Rare earths aren't a celebrity security scandal like blabbermouth Edward Snowden, but these 17 minerals, which are essential for advanced energy technologies, new healthcare tools and cutting-edge strategic weapons systems, are dominated by the Chinese.
America was once the world leader in rare earth output. Now we're 95 percent dependent on China. That's a shadow scandal begging for some light.
Rep. Mike Coffman, R-Colo., recently wrote that the action video game, "Call of Duty: Black Ops II," has a plot focused on a "cold war" between the United States and China over access to rare earth materials. The game designers provided several player options for winning that video war — unlike President Obama.
Coffman thinks it's "unclear whether the Obama administration, which is neglecting proven mining and development strategies that could develop a domestic rare earth supply, is playing to win in the real world." Obama's Defense Department seems okay with our vulnerability.
Obama must be oblivious to Deng Xiopeng's cryptic 1992 prophecy, "There is oil in the Middle East; there is rare earth in China." With vast rare earth deposits and power rather than profit in mind, China began supplying the Free World's needs at dirt cheap cost that the free market could not match.
The goal was to bring the entire rare earth supply chain into China's control: mining, refining, processing into metal alloys, manufacturing finished products — and direct supply of bolt-on-ready components — then force energy, healthcare, and defense industries to move their advanced manufacturing to China, as Japan's Toyota has done.
Obama is so submissive to Big Green's anti-development demands that it is impossible under his regime to develop anything in the rare earth supply chain — no mines, no refineries, no metal alloying mills, no component factories. The Catch 22 is that even if he was bold about it, the economics of China's stranglehold would defeat us.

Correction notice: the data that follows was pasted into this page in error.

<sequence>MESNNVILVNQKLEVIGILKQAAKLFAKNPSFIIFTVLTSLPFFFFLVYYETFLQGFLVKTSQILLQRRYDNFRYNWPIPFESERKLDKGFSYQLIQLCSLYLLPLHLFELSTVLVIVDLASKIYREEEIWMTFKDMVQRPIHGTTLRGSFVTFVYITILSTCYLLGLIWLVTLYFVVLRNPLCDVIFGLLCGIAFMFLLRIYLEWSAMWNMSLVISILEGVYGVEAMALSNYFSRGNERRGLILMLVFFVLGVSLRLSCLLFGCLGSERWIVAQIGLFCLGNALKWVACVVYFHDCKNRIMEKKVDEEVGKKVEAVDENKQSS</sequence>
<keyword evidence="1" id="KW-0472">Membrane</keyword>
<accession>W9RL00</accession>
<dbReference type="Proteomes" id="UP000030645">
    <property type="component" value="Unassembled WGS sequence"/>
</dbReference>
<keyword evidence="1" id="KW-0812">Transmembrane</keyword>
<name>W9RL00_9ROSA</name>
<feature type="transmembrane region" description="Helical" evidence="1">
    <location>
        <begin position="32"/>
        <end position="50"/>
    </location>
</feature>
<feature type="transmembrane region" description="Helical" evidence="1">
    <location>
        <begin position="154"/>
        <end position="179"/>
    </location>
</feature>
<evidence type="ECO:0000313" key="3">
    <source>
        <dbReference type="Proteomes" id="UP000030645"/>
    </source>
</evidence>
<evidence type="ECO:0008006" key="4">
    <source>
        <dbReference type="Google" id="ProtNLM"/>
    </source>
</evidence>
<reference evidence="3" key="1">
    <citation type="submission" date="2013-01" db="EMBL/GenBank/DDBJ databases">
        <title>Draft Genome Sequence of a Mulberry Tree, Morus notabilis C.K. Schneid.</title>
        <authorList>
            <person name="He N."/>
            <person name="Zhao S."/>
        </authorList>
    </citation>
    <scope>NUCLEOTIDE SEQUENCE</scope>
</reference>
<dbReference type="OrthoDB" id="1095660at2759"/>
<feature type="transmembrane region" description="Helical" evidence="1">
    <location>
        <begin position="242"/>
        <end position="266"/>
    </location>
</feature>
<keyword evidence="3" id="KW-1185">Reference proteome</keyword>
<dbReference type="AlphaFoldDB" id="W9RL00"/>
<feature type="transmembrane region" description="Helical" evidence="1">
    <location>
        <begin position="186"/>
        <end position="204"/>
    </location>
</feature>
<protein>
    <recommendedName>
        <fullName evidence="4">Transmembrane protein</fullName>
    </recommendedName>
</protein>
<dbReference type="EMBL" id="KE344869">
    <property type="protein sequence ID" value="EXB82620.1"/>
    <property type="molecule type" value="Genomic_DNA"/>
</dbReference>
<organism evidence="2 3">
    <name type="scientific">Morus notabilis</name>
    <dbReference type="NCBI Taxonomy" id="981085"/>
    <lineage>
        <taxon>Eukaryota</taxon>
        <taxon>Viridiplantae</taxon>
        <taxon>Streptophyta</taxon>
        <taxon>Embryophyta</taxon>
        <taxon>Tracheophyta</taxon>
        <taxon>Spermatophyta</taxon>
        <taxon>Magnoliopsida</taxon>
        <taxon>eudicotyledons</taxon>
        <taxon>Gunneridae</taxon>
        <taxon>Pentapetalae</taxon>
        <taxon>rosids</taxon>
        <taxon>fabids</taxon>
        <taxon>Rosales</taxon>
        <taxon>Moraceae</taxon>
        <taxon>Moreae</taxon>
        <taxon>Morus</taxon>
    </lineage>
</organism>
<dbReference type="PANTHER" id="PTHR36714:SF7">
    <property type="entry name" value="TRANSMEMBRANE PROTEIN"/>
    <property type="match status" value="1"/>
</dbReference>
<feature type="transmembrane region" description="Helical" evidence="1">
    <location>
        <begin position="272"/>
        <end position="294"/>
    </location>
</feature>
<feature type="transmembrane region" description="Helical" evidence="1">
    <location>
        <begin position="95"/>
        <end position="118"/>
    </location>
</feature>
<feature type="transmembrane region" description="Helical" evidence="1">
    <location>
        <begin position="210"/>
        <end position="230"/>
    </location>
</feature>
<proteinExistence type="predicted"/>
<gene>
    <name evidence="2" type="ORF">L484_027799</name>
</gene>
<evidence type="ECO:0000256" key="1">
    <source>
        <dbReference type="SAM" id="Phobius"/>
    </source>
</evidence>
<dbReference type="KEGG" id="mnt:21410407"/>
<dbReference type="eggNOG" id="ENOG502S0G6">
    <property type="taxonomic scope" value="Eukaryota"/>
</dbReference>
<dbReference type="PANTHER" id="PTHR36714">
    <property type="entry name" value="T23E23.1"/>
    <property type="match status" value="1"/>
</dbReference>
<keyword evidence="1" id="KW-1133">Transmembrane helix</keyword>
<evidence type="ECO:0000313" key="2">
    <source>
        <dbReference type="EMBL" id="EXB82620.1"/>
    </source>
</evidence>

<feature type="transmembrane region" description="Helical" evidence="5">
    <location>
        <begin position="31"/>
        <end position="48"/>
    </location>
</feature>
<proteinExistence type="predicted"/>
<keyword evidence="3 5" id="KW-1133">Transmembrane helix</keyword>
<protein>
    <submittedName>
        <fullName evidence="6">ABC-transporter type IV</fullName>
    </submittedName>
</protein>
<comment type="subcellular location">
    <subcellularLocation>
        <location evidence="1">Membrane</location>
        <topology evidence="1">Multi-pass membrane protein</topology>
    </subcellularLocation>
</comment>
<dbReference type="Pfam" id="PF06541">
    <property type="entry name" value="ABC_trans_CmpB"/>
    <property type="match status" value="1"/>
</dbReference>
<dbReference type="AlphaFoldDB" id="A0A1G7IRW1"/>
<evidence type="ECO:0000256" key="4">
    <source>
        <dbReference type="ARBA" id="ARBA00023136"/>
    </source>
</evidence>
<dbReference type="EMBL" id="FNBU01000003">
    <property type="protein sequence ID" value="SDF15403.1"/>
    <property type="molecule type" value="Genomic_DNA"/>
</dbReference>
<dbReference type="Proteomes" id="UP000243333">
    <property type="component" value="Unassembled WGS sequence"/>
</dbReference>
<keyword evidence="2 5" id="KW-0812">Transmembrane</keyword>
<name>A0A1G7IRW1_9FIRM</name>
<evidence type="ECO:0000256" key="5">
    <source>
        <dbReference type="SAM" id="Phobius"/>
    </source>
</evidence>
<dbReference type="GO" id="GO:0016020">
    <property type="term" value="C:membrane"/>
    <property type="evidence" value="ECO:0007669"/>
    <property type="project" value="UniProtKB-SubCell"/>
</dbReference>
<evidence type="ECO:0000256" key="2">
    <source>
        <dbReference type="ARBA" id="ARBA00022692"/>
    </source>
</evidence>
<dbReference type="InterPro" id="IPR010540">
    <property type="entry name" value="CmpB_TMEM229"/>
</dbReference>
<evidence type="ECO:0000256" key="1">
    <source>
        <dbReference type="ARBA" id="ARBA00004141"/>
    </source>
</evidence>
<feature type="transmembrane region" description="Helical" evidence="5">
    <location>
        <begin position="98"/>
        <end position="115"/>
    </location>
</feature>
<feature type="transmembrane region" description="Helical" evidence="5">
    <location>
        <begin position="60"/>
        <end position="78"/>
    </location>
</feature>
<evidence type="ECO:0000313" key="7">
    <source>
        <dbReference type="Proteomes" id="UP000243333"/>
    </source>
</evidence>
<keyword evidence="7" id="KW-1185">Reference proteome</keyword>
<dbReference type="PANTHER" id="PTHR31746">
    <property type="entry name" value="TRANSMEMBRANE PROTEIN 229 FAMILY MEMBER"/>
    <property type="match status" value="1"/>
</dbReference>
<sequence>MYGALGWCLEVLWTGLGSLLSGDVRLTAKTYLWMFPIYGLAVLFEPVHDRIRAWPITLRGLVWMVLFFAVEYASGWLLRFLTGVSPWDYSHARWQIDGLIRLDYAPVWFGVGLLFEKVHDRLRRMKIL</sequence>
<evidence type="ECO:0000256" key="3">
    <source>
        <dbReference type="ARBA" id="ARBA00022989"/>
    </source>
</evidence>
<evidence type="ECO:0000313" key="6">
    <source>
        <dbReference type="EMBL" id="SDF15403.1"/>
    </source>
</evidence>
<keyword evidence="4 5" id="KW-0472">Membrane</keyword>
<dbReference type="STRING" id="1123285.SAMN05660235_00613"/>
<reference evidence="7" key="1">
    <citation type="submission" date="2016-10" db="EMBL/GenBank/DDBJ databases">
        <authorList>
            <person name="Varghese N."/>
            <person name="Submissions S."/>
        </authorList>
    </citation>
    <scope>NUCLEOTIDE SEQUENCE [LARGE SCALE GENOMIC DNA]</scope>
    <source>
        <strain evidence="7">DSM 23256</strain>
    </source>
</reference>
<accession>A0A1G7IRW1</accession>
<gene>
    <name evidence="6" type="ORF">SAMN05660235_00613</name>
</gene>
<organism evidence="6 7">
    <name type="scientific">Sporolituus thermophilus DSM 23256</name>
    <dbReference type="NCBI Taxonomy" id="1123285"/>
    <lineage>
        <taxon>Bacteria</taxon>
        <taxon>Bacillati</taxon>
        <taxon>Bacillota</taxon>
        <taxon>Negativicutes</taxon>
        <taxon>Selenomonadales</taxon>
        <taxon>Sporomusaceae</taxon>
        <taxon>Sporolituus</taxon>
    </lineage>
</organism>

Since China temporarily yanked Japan's rare earth supplies over a 2010 boundary squabble, the supply question has become stark. Molycorp Inc. — the only domestic producer of rare earth oxides -- and its Canadian acquisition, Neo Material Technologies Inc., send MolyCorp's U.S. oxides through Neo to Chinese processing plants.
The Congressional Research Service recently noted that such rare earths are subject to Chinese export restrictions should U.S. industry need them back. Would they be allowed to return to the United States? We don't know.
The irony, rare earth mine owner and industry consultant Jim Kennedy told me, is that there are enough rare earths waiting to be mined -- and already piled up in American throwaway mine tailings — to supply the world. The tailings were dumped because the highest-value rare earth ores occur with small amounts of thorium, a minimally radioactive mineral too weak for use in a nuclear bomb. Thorium is not hard to remove, but the liability burden for removing and safely storing pure thorium has relegated the ore to mine tailings.
Stockpiling rare earths is silly: What would we do with them with no processing infrastructure? Much as I dislike public-private projects, I don't see another solution than a consortium. In the U.S., it would require federal sanction for private rare earth interests in the U.S. and possibly internationally to form a cooperative that shares the cost of setting up the full family of processing facilities to get the full value of our abundant U.S. deposits.
The details are fuzzy, but key members of the Armed Forces House and Senate Committees have been bouncing the idea around. U.S. Senator Roy Blunt, R-Mo., isn't ready to introduce a bill yet, but told me, "By encouraging the domestic production and refinement of rare earth minerals, we can reduce our dependency on other countries and encourage economic development here in the U.S."
RON ARNOLD, Washington Examiner Columnist is executive vice president of the Center for the Defense of Free Enterprise.